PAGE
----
NORTHAMPTON, Mass. — When Anne Marie Osheyack was growing up in New Bedford, she says, school was her “safe haven.”

The ninth-grade English teacher at Northampton High recalls that school gave her the support that she did not often get at home. She credits two of her high school English teachers, David Pepin and Deborah Borden, for changing her from a ninth-grader who frequently skipped school to a young woman who could graduate magna cum laude from Syracuse University.

What she didn’t know was that soon, she too would be changing lives as an educator.

Osheyack, 32, who now lives in Sunderland, Mass., has won the 2015 California Casualty Award for Teaching Excellence. The award is given through a partnership between the National Education Association Foundation and California Casualty, an insurance company in San Mateo, California. It recognizes educators for their professional practice, advocacy for their profession and attention to diversity, among other criteria.

Osheyack will be among 39 public educators honored at the NEA Foundation’s Salute to Excellence in Education Gala in Washington, D.C. on Feb. 13, 2015. Each will receive a $650 award, and five will be selected to receive $10,000 awards.

Osheyack has just finished her eighth year of teaching, and her first year at Northampton High School. For the seven years prior, she taught ninth grade English at Central High School in Springfield, where she earned the title of 2014 Massachusetts Teacher of the Year. Through this recognition, she met Massachusetts Teachers Association president Paul Toner, who nominated her for the California Casualty Award.

“She has an incredible life story as a young student facing much adversity,” Toner said in an interview. “Public schools were what saved her.”

Osheyack became a teacher by “accident,” she recalls. She had studied film at Syracuse and hoped to become a screenwriter. But internships in that field created too much of an expense for her family, she said, so she explored other avenues.

She had been a camp counselor from the time she was a teenager through graduate school, she said, and her friends suggested she apply her ability to work with kids to teaching. “At first I laughed at them,” she said. But then she gave it a try.

She participated in a summer program offered by Syracuse, where she could teach seventh- and eighth-graders in Providence, Rhode Island, as part of an initiative to help low-income students on a path to college. It was challenging work, she said, but it showed her that teaching was what she wanted to do.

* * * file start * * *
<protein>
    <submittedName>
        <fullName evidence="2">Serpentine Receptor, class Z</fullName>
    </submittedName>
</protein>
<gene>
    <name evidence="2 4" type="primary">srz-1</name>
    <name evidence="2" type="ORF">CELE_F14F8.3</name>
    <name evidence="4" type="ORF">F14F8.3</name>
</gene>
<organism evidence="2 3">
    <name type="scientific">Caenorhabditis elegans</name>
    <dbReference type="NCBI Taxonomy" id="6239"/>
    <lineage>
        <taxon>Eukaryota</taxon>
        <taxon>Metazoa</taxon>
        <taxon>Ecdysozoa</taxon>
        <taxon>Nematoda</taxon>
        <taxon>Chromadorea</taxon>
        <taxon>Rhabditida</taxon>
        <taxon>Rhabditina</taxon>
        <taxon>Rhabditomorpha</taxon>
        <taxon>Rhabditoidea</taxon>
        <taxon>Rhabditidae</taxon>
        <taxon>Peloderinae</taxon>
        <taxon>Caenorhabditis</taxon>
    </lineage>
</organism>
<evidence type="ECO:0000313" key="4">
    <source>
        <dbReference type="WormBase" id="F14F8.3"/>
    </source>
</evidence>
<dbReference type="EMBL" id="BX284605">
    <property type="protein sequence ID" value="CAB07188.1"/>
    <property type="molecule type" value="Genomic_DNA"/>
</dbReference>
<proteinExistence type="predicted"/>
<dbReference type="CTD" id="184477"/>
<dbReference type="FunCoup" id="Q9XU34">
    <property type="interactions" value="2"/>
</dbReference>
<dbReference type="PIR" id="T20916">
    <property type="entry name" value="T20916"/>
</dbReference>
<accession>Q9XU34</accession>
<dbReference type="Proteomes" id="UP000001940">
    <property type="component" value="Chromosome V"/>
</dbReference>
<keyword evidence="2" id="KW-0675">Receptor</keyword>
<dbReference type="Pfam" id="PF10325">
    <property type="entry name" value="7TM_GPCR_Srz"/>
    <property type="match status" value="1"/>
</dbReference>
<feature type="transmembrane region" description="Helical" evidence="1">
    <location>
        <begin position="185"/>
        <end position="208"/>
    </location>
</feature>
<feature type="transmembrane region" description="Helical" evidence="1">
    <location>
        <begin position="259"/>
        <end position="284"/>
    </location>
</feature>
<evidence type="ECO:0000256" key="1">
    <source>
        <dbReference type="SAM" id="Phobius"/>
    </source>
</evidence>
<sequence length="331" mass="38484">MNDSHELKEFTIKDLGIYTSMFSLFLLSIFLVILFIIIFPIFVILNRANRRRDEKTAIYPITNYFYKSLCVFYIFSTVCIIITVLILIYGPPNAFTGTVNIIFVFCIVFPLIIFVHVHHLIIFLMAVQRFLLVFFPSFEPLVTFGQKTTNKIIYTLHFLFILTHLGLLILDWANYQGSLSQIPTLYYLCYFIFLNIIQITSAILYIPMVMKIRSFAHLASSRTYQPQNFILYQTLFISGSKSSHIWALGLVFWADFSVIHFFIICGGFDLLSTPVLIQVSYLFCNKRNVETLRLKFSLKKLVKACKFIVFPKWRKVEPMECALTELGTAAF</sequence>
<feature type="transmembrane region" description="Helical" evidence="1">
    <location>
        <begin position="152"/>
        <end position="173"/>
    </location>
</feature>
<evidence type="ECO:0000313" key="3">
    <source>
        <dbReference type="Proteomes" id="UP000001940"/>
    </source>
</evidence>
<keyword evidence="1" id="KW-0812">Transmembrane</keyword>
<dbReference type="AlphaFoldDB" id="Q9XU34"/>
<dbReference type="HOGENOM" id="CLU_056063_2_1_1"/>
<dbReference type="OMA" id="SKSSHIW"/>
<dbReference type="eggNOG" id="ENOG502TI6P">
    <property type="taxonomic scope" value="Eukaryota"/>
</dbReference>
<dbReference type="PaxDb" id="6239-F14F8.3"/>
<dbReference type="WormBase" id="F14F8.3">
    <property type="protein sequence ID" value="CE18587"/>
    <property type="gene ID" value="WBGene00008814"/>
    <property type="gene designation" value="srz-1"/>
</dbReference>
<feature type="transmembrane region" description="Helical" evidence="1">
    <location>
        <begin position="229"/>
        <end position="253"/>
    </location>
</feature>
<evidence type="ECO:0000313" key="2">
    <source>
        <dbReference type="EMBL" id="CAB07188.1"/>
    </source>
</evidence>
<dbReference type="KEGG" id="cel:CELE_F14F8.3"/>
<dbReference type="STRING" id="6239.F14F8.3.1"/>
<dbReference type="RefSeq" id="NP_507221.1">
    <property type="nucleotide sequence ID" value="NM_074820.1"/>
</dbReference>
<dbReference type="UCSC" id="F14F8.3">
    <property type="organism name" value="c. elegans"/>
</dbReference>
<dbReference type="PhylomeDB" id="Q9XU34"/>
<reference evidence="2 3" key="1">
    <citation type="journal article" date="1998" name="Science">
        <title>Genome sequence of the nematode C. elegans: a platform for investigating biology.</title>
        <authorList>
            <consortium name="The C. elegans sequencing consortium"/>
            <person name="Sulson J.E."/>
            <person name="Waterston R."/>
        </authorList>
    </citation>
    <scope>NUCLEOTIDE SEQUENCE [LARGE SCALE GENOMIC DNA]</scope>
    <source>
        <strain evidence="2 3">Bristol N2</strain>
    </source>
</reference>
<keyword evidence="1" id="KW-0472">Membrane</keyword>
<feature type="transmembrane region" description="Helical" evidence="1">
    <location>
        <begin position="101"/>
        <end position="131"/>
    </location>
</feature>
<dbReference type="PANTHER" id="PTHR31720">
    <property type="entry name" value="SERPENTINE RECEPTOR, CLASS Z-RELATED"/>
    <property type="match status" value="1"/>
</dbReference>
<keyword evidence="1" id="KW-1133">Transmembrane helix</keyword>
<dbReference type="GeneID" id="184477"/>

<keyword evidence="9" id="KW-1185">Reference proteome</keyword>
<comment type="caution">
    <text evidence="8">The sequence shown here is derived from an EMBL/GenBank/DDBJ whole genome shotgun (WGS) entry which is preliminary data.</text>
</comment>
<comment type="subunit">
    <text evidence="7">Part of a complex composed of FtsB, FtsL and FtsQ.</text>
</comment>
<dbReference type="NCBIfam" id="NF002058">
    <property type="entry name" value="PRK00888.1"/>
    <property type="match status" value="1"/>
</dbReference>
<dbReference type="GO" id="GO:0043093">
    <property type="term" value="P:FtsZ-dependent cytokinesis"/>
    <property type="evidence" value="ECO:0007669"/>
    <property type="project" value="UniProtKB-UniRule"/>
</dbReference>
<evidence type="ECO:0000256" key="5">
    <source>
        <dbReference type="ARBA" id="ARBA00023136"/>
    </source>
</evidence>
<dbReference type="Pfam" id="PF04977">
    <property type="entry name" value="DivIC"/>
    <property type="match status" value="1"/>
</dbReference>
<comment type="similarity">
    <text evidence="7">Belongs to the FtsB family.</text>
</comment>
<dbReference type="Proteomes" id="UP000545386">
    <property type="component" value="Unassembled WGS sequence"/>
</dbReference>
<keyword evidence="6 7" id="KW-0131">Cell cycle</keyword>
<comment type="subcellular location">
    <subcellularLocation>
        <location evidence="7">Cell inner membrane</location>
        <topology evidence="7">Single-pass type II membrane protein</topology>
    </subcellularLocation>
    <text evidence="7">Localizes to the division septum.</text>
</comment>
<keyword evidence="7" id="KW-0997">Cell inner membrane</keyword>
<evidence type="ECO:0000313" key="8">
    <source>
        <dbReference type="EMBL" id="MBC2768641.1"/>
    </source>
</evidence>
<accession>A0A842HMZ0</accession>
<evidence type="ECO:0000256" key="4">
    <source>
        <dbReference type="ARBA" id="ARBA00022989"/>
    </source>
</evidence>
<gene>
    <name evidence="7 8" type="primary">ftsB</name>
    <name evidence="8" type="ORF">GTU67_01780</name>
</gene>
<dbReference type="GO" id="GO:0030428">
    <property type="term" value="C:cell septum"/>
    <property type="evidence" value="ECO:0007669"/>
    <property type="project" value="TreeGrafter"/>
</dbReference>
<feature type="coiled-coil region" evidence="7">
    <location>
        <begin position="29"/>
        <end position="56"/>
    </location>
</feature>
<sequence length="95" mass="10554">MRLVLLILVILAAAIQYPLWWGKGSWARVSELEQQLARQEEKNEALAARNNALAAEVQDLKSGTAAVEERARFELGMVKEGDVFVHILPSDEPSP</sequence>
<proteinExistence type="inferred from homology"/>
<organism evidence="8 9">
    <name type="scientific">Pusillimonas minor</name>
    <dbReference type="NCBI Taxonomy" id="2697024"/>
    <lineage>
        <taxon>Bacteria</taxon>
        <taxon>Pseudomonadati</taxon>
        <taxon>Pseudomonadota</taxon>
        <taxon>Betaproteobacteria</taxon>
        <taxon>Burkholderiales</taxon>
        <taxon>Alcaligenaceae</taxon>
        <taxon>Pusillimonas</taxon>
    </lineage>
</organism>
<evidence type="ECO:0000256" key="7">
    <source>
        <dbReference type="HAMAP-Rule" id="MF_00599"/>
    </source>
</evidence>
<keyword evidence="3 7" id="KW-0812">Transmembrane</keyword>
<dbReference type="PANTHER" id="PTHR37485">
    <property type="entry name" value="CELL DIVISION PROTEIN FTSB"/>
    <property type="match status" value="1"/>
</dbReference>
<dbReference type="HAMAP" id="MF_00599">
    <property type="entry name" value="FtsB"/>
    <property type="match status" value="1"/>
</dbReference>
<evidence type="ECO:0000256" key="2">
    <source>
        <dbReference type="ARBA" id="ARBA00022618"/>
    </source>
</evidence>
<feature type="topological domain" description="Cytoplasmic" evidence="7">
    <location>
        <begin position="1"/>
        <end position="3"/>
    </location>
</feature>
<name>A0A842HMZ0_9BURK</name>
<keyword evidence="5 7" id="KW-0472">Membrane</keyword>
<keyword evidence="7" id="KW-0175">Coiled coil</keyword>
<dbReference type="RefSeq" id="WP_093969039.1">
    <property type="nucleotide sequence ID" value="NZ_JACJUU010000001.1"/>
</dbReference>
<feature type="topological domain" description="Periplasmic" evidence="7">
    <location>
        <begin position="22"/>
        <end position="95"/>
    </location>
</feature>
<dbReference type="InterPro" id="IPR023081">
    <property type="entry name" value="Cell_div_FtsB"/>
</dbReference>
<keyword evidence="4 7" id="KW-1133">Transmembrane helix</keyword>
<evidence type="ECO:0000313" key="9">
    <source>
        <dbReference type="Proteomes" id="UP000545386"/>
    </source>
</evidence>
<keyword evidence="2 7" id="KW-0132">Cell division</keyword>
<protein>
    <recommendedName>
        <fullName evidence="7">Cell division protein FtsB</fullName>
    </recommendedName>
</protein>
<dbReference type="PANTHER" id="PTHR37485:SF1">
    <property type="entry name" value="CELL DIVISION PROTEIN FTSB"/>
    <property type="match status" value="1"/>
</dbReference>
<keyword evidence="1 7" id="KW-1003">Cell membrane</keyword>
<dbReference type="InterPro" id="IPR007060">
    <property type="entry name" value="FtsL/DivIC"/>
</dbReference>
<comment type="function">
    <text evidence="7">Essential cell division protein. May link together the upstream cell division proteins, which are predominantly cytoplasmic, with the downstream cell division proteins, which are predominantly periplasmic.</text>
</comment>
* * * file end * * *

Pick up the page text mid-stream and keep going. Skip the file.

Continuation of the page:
During her own years as a student, Osheyack recalled, school was where she did not have to think about her troubles at home.

Growing up, she says, family conflicts often turned violent. When she was in middle school, her parents divorced and she began living with her mom and younger brother. Her mother had to work multiple jobs to support the family. In her sophomore year of high school, Pepin instilled in her a love of literature, she said, and she began to do more writing. She joined the yearbook staff in her junior year and took advanced placement English and creative writing in her senior year. Borden was the teacher who oversaw the yearbook as well as the school literary magazine.

In Toner’s nomination letter, he cites her impact in the classroom as well as on the community. She is involved with the Western Massachusetts Writing Project, a professional development program through which educators can learn from one another about writing skills and best classroom practices. Osheyack is a teacher consultant in the program, leading courses for her fellow educators.

He also cites six weeks Osheyack spent teaching English language arts in Uganda in 2011. There, she said, she learned of all the aspects of Western education that are taken for granted.